In physics, **angular momentum** (rarely, **moment of momentum** or **rotational momentum**) is the rotational equivalent of linear momentum. It is an important quantity in physics because it is a conserved quantity—the total angular momentum of a closed system remains constant.

In three dimensions, the angular momentum for a point particle is a pseudovector **r** × **p**, the cross product of the particle's position vector **r** (relative to some origin) and its momentum vector; the latter is **p** = *m***v** in Newtonian mechanics. This definition can be applied to each point in continua like solids or fluids, or physical fields. Unlike momentum, angular momentum does depend on where the origin is chosen, since the particle's position is measured from it.

Just like for angular velocity, there are two special types of angular momentum: the spin angular momentum and orbital angular momentum. The spin angular momentum of an object is defined as the angular momentum about its centre of mass coordinate. The orbital angular momentum of an object about a chosen origin is defined as the angular momentum of the centre of mass about the origin. The total angular momentum of an object is the sum of the spin and orbital angular momenta. The orbital angular momentum vector of a point particle is always parallel and directly proportional to the orbital angular velocity vector **ω** of the particle, where the constant of proportionality depends on both the mass of the particle and its distance from origin. The spin angular momentum vector of a rigid body is proportional but not always parallel to the spin angular velocity vector **Ω**, making the constant of proportionality a second-rank tensor rather than a scalar.

Angular momentum is an extensive quantity; i.e. the total angular momentum of any composite system is the sum of the angular momenta of its constituent parts. For a continuous rigid body, the total angular momentum is the volume integral of angular momentum density (i.e. angular momentum per unit volume in the limit as volume shrinks to zero) over the entire body.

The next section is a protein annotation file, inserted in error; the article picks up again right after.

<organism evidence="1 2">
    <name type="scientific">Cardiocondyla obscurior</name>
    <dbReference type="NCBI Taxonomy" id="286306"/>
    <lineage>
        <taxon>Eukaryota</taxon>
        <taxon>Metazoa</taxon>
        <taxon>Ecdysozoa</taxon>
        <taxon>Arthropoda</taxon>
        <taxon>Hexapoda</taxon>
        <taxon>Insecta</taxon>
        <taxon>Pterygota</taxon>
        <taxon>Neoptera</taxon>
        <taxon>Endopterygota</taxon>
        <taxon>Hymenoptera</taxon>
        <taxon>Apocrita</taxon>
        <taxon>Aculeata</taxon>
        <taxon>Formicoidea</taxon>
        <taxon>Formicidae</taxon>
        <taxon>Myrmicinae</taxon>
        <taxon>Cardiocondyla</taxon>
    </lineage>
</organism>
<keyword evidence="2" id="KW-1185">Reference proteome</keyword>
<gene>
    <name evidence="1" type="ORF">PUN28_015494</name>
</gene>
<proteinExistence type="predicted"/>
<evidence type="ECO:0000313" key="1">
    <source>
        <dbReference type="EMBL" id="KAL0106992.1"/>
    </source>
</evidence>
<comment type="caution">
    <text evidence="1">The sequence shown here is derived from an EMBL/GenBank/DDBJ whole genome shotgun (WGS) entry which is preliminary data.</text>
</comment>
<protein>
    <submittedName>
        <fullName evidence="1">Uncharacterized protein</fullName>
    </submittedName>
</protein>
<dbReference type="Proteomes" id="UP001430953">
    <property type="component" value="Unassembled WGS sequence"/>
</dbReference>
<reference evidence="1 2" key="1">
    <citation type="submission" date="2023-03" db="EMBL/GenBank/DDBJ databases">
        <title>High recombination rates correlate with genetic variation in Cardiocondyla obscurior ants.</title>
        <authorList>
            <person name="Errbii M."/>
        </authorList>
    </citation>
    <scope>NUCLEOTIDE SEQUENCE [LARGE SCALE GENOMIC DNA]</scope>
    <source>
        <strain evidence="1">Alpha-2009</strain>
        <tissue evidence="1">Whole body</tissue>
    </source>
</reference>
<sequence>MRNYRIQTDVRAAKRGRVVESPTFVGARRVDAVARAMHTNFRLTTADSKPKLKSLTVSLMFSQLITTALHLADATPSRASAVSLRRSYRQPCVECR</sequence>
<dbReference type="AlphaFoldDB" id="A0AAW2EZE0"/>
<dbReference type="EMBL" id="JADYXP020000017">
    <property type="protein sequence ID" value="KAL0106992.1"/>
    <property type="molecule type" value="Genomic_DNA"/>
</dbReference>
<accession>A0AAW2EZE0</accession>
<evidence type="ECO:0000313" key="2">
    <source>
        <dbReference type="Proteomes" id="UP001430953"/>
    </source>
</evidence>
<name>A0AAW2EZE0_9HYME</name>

Torque can be defined as the rate of change of angular momentum, analogous to force. The net *external* torque on any system is always equal to the *total* torque on the system; in other words, the sum of all internal torques of any system is always 0 (this is the rotational analogue of Newton's Third Law). Therefore, for a *closed* system (where there is no net external torque), the *total* torque on the system must be 0, which means that the total angular momentum of the system is constant. The conservation of angular momentum helps explain many observed phenomena, for example the increase in rotational speed of a spinning figure skater as the skater's arms are contracted, the high rotational rates of neutron stars, the Coriolis effect, and the precession of gyroscopes. In general, conservation does limit the possible motion of a system, but does not uniquely determine what the exact motion is.

In quantum mechanics, angular momentum (like other quantities) is expressed as an operator, and its one-dimensional projections have quantized eigenvalues. Angular momentum is subject to the Heisenberg uncertainty principle, implying that at any time, only one projection (also called "component") can be measured with definite precision; the other two then remain uncertain. Because of this, the notion of a quantum particle literally "spinning" about an axis does not exist. Quantum particles *do* possess a type of non-orbital angular momentum called "spin", but this angular momentum does not correspond to actual physical spinning motion.^{[1]}

Expanding

Expanding ,

- Expanding ,